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By Grant E Scott. Hanover: University Press of New England, 1994. Pp. xvi + 228; 19 illustrations. $37.50.
Whether or not they knew the word, ekphrasis has always been a matter of concern for readers of Keats when they tried to interpret the poet's uneasy response to art objects like the Grecian Urn and the Elgin Marbles. But although "Ode on a Grecian Urn," in particular, has provoked hundreds of critical readings, scholars generally have not paused to consider the inherent complexities of the creative act by which visual art is represented in a verbal medium. Grant Scott has made a welcome and important contribution to literary studies with his well-informed analysis of the history and theory of ekphrasis and of the special fascination and challenge Keats found in probing the relationship between his own art and those of painting and sculpture. Scott reminds us of the central role the pictorial arts played in Keats's poetry and of the unique stylistic mannerisms he developed in response to the challenges of ekphrastic description. In the process Scott demonstrates convincingly that ekphrasis, far from being a marginal or merely technical artistic concern, is a matter of central importance in cultural history.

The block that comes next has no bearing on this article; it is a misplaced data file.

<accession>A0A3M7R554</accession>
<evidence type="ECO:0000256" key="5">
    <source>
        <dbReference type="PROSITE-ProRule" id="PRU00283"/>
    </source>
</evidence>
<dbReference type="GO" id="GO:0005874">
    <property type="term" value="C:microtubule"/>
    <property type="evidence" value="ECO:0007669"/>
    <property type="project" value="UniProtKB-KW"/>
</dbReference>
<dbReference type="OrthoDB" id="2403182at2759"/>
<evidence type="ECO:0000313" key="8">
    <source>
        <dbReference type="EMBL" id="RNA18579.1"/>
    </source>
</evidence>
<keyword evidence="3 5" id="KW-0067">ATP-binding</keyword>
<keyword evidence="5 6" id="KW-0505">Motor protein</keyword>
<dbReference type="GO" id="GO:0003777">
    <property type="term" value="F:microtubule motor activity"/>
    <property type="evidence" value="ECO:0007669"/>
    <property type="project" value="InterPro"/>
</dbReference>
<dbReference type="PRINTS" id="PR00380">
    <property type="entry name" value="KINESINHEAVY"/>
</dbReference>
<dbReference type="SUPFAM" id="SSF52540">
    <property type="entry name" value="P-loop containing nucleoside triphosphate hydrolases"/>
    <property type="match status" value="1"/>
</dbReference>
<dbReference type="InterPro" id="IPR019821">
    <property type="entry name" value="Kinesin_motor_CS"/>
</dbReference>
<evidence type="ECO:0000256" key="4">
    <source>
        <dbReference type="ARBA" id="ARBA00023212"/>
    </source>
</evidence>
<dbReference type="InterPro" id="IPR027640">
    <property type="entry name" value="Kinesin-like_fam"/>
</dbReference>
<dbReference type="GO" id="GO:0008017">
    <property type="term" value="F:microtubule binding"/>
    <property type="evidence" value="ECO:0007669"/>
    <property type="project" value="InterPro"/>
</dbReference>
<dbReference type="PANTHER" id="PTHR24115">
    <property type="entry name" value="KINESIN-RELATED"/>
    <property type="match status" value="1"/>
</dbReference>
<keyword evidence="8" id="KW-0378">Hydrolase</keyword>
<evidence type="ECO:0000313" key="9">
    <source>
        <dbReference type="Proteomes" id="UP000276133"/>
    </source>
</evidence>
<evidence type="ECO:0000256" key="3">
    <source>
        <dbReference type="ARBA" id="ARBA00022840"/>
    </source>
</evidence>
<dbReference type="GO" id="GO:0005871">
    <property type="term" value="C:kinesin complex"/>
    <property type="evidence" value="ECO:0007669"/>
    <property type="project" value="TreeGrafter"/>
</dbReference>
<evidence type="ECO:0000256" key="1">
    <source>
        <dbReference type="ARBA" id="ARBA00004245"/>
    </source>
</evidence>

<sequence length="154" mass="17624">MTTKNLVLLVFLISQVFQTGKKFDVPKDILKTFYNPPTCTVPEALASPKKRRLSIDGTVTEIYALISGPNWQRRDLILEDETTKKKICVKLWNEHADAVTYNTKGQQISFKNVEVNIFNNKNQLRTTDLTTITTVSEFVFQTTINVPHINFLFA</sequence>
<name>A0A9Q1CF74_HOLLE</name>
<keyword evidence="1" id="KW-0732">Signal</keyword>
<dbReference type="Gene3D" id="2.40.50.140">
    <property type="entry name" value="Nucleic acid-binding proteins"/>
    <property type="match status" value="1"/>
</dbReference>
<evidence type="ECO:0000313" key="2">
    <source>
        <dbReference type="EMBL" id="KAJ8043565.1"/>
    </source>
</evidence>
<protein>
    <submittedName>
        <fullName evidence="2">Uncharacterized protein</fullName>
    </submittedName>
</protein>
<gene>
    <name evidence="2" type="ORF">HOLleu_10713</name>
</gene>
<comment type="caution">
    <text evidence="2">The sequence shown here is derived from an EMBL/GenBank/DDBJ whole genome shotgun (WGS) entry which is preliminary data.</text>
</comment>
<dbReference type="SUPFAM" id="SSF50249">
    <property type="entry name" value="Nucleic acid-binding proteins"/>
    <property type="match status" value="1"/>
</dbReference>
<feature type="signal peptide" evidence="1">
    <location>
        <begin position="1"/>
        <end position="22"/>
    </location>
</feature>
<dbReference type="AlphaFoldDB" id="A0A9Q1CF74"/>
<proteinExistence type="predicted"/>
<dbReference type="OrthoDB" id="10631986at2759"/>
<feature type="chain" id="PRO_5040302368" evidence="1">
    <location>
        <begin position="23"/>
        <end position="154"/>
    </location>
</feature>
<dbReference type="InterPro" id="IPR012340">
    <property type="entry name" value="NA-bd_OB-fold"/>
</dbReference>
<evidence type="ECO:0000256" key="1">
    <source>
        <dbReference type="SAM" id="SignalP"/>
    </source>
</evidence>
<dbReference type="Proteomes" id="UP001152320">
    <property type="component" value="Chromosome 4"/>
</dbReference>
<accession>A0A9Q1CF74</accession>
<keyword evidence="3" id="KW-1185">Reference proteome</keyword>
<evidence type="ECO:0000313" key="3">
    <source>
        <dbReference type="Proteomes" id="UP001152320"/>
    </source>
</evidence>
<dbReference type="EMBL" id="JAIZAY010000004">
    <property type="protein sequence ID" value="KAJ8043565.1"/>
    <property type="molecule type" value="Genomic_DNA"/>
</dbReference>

The book gets off to an impressive start with an informed, illuminating account of the early history …